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In an Intel guideline for their 82579 Gigabit Ethernet controller I've read (p. 18) that a side effect of using serpentine traces on the MDI (which carries the actual Ethernet signals) leads to decreased ESD immunity. I'm fairly familiar with the other ills of serpentine traces (cross-talk leading to ladder-like waveforms, increased EMI etc.), but I'm scratching my head trying to figure out how serpentines might affect ESD immunity.

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  • \$\begingroup\$ More surface area exposed in a smaller area? That's about the only remote reason I can come up with. \$\endgroup\$ – Jarrod Christman Jan 4 '15 at 18:57
  • \$\begingroup\$ I doubt that's enough to explain it because while they forbid serpentines for MDI they say it's fine to use them for PCIe (in the same document, on p.16). So it might involve cables somehow rather than contact with the PCB. \$\endgroup\$ – Fizz Jan 4 '15 at 19:08
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On page 18 of the referenced document, it mentions that long serpentine traces can contribute to radiated EMI and decreased ESD immunity.

As for the radiated EMI portion, this may be due to the fact that "long serpentine traces" can unbalance the circuit and potentially cause an emissions problem when used with unshielded RJ-45 cables. This is really a layout consideration.

As for your primary question on ESD immunity, I personally don't think think the person that wrote the excerpt on page 18 knows what they are talking about. More than likely what the author meant was "RF immunity" instead of "ESD immunity", which is a big difference.

This makes sense since that if there is a design guideline that could cause emissions problems that due to reciprocity there also could be immunity issues as well.

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  • \$\begingroup\$ This is a fairly plausible answer. I'm upvoting, but leaving the door open in case some boffin might explain the claim as it was written. \$\endgroup\$ – Fizz Jan 4 '15 at 21:15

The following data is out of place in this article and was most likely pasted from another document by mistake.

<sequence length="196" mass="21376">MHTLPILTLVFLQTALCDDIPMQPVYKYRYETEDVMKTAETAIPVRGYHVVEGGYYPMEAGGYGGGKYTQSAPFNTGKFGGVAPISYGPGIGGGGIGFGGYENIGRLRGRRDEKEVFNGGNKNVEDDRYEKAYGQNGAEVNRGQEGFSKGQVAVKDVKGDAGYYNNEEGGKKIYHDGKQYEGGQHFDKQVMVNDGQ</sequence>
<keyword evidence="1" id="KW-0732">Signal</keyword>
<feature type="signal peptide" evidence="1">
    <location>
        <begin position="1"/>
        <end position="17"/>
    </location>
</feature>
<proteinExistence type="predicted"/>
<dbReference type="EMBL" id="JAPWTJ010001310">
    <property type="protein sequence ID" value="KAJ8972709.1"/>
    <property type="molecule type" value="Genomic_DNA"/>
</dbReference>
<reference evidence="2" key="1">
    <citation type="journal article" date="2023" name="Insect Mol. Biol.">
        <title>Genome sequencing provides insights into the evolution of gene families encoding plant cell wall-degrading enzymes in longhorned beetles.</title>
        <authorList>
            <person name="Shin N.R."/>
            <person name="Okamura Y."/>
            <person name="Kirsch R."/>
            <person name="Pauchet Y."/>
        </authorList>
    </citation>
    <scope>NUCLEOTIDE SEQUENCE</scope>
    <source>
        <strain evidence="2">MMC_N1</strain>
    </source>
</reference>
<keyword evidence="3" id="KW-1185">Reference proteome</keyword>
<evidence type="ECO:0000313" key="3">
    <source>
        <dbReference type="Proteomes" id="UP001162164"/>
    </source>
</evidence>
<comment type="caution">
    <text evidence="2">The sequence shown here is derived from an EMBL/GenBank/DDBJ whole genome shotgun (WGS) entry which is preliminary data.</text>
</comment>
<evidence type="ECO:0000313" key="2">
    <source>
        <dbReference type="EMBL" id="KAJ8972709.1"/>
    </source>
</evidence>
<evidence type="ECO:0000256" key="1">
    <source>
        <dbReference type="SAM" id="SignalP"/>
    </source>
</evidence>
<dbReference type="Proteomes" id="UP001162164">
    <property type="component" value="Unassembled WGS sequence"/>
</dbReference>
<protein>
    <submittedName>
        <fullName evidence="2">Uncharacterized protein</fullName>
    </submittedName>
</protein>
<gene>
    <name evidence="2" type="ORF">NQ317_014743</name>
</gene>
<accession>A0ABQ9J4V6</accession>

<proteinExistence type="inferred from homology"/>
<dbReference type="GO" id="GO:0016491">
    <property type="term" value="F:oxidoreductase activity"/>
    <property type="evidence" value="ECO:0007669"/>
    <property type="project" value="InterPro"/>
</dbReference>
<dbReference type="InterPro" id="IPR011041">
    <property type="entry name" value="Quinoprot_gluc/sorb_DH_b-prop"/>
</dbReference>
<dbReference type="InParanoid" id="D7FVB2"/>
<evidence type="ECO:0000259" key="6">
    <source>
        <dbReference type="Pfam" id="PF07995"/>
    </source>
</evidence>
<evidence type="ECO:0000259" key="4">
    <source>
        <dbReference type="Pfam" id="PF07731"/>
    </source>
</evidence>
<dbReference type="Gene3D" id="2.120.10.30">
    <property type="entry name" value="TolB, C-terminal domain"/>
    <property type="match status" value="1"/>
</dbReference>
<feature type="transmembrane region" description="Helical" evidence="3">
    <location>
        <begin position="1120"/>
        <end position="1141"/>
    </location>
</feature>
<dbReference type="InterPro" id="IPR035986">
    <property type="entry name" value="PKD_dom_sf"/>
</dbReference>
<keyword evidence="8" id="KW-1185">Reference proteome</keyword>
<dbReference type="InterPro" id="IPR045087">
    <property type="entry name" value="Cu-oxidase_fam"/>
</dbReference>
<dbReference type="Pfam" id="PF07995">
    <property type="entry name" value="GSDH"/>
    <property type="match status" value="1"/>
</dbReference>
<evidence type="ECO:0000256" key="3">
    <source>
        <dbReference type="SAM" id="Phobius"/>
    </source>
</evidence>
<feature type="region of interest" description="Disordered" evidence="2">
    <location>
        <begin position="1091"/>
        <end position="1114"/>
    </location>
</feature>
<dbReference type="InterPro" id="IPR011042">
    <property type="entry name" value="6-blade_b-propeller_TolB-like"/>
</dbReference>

• \$\begingroup\$ Mkay, it looks like nobody here can fathom a physical mechanism for the Intel statement "as is", so I'm marking this as the best answer too... lacking any competition. \$\endgroup\$ – Fizz Jan 9 '15 at 8:42
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Just so I don't leave this hanging with a somewhat wrong answer marked as accepted (before I take a break from this site): what I think Intel means is that ESD can produce significant EM fields, even if the ESD is shorted by a TVS/ESD diode, and those EM fields can get picked up by nearby serpentine traces, thus negating much of the TVS diode's benefit. There are some interesting simulations of ESD-generated EM fields in Joffe and Lock's Grounds for Grounding book (pp. 878-879) with multiple ESD-shorting implementations; it's upon seeing those that I figured out what's the likely mechanism for this. Basically EMI susceptibility implies ESD susceptibility.

Scanning the surface populated PCBs for susceptibility to ESD-induced EMI is a fairly active area of research. There are various commercial systems out there and a scanning standard is supposedly being baked by ESDA. I found a 2008 overview paper on the topic co-authored by several industry researchers, including some from Intel, doi:10.1109/TEMC.2008.921059; there's a free copy of that on the company website of one of the co-authors. I also found a 2014 EDN article "Embedded scanning: The next step in ESD detection" on the (purported) 4th generation method of doing the same scanning better by embedding some measurement circuitry right in the ICs. One can only guess how much adoption this latter technique is going to have in the future, but the article is also an overview of the more widespread scanning methods.

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